The recent COVID-19 pandemic remains one of the greatest external shocks to cause a global crisis and strike the global travel industry. Like no other industry, tourism is vulnerable to external demand shocks caused by geopolitical issues, climate instability, environmental disasters and terrorist attacks. These events make the sector’s activities difficult and fraught with problems. However, the COVID-19 pandemic was the first global crisis to affect the whole globe. For the first time in modern history, it became impossible or very difficult to travel between countries, and many connections within countries were also suspended. These measures were taken to slow the spread of the virus. The reduced ability to travel physically resulted in a significant drop in demand for tourism products and services.
Many tourism companies have suspended operations, declared bankruptcy or looked for ways to increase business stability and generate new revenue streams. The changes and innovations introduced often involved digitalisation and the use of new technologies.
The pandemic itself also caused travellers’ needs and behaviour to change. Tourists have become more cautious about travelling and more willing to buy travel and health insurance. More attention was paid to whether there were safe and hygienic conditions at the place of stay. New phenomena have also appeared, such as the “workcation,” i.e., the possibility of combining work with a stay outside one's usual place of residence. The COVID-19 pandemic shook up tourism; but it also allowed new paths of development and growth to be explored.
Although three years have passed since the start of the COVID-19 pandemic, many questions remain unanswered. How tourism will evolve in the post-pandemic world is still unknown, and this creates an interesting research field. Nevertheless, each crisis produces not only negative effects, but also opportunities for change and—from a research perspective—new knowledge regarding coping strategies and possible future scenarios for the tourism industry.
This Special Issue, “From Over-Tourism to Zero-Tourism: Opportunities for a New Beginning?”, addresses key changes and current opportunities in tourism and business, covering a wide range of topics related to the negative external shock caused by the COVID-19 pandemic.
The papers presented in this special issue are the result of the academic contributions of researchers who attended the 4th International Conference on Tourism and Business (ICTB). The conference was organized jointly by the Lucerne University of Applied Sciences and Arts (Switzerland), Mahidol University International College (Thailand) and Edinburgh Napier University (Scotland), and it was held in Lucerne, Switzerland, between 24 and 27 August 2022. Introducing a biannual frequency, the 5th such conference is planned to be held in Bangkok, Thailand, in 2024.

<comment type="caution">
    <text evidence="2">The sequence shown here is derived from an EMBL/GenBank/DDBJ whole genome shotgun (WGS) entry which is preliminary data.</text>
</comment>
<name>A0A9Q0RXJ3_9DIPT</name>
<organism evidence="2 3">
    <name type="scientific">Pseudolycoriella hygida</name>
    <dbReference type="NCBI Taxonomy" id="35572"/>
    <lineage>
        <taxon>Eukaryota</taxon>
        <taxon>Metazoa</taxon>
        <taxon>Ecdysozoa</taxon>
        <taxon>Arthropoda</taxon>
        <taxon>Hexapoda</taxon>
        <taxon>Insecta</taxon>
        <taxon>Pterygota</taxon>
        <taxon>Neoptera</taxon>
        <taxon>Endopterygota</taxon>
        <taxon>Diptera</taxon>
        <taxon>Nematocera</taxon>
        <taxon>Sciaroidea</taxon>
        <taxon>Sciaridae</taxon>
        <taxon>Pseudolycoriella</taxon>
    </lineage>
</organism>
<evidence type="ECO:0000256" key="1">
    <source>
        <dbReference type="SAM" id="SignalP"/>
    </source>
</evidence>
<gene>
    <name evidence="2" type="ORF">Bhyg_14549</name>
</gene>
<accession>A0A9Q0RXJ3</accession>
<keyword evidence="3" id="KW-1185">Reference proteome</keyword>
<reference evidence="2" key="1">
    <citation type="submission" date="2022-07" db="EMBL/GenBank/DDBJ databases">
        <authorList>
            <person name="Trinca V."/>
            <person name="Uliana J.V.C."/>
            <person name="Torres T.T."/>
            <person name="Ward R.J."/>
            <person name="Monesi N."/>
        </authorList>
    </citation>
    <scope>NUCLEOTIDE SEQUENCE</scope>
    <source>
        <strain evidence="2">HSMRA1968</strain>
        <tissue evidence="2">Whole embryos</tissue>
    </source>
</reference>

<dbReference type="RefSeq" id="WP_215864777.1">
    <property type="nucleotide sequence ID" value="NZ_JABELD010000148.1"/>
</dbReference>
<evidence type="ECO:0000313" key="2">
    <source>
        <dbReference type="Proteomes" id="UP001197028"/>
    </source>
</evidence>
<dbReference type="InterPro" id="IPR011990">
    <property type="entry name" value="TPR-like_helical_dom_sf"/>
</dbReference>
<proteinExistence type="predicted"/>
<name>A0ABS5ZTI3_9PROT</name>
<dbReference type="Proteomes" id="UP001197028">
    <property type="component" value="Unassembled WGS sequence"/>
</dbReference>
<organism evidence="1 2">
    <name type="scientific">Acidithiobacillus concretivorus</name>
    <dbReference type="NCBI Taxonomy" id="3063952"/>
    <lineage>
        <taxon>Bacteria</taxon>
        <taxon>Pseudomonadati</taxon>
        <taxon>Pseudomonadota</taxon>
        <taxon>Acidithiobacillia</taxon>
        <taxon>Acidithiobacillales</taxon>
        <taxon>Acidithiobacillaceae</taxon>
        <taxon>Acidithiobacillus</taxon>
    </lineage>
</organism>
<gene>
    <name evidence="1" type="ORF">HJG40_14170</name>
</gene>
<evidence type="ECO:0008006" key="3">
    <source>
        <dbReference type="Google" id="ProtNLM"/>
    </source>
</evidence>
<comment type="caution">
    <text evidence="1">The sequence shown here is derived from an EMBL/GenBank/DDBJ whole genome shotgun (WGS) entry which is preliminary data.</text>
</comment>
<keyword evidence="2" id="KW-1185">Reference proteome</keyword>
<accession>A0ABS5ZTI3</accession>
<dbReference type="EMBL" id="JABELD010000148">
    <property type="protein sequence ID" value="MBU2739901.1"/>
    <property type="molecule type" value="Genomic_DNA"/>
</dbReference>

Our conference was intended to promote the debate between scientists and business professionals working for and in the tourism industry. The ICTB fostered academic debate and provided a forum in which to discuss research findings in an international, interdisciplinary community.
The 4th ICTB gathered more than 80 participants from 19 countries (Thailand, Switzerland, Spain, Austria, China, Croatia, Mexico, Moldova, Netherlands, Oman, Poland, Portugal, Scotland, Slovenia, South Africa, Sweden, the USA and Uzbekistan), who presented their research.
Researchers participating in the ICTB conference were encouraged to submit papers on the following five main topics:
Demand side: external shocks in general and their effects on tourism and business;
Supply side: how does the tourism industry react to external shocks, and how does it cope with crises?
COVID-19 and its effects on tourism, business and the recovery of the tourism industry;
COVID-19 and its positive effects on sustainability;
Tourism, pandemic diseases and intervention design: opportunities for a new beginning?
The extended abstracts and articles submitted to our conference most frequently addressed topics related to building resilience after COVID-19 and to developing strategies for survival and business recovery after the end of the pandemic. Many researchers prepared articles on sustainable development, the role of which increased significantly during the pandemic. There were also presentations on the role of new technologies and of digitalization on tourism development. One of the most important benefits of the conference was the opportunity to meet in an international setting and discuss the problems and solutions that have been implemented in different parts of the world. The exchange of experiences and discussion of research results contributed to the search for new solutions to the crisis caused by COVID.
As guest editors, we thank all the authors who submitted their papers to our Special Issue. Our thanks also go to the reviewers, who devoted their time to reviewing the papers to be considered for this Special Issue. Last but not least, we would like to invite you to join us for the next International Conference of Tourism and Business, to be held in Thailand in August 2024.
We would like to conclude on a personal note. We are delighted that the conference, which was launched in 2015, will now be held for a fifth time. This joy is overshadowed by the sad fact that we will not all be able to meet again. Last autumn, we received the sad news of the death of our colleague, Professor Roberto Gozzoli. He was a lecturer at Mahidol University’s International College and a contributor to previous ICTB conferences. We are deeply saddened by his unexpected passing. He will remain in our memories as an insightful scientist and a friendly, cheerful person, whose contributions to our ICTB conferences have been substantial.